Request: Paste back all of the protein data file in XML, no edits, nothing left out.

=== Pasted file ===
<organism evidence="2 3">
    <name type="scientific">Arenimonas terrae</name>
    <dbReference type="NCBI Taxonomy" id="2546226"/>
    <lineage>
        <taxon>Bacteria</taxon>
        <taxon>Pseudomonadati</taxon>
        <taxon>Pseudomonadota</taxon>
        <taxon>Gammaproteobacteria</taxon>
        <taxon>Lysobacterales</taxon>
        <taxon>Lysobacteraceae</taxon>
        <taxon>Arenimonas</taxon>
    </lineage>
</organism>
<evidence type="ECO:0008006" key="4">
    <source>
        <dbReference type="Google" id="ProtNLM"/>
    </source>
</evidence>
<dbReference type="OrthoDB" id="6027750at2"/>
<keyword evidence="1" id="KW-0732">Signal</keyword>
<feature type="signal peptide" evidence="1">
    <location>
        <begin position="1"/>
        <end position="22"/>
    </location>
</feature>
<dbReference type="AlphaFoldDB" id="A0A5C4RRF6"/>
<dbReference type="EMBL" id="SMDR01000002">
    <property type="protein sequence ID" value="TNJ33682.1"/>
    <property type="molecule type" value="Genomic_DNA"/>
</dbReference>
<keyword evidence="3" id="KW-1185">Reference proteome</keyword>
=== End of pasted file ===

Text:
<organism evidence="2 3">
    <name type="scientific">Arenimonas terrae</name>
    <dbReference type="NCBI Taxonomy" id="2546226"/>
    <lineage>
        <taxon>Bacteria</taxon>
        <taxon>Pseudomonadati</taxon>
        <taxon>Pseudomonadota</taxon>
        <taxon>Gammaproteobacteria</taxon>
        <taxon>Lysobacterales</taxon>
        <taxon>Lysobacteraceae</taxon>
        <taxon>Arenimonas</taxon>
    </lineage>
</organism>
<evidence type="ECO:0008006" key="4">
    <source>
        <dbReference type="Google" id="ProtNLM"/>
    </source>
</evidence>
<dbReference type="OrthoDB" id="6027750at2"/>
<keyword evidence="1" id="KW-0732">Signal</keyword>
<feature type="signal peptide" evidence="1">
    <location>
        <begin position="1"/>
        <end position="22"/>
    </location>
</feature>
<dbReference type="AlphaFoldDB" id="A0A5C4RRF6"/>
<dbReference type="EMBL" id="SMDR01000002">
    <property type="protein sequence ID" value="TNJ33682.1"/>
    <property type="molecule type" value="Genomic_DNA"/>
</dbReference>
<keyword evidence="3" id="KW-1185">Reference proteome</keyword>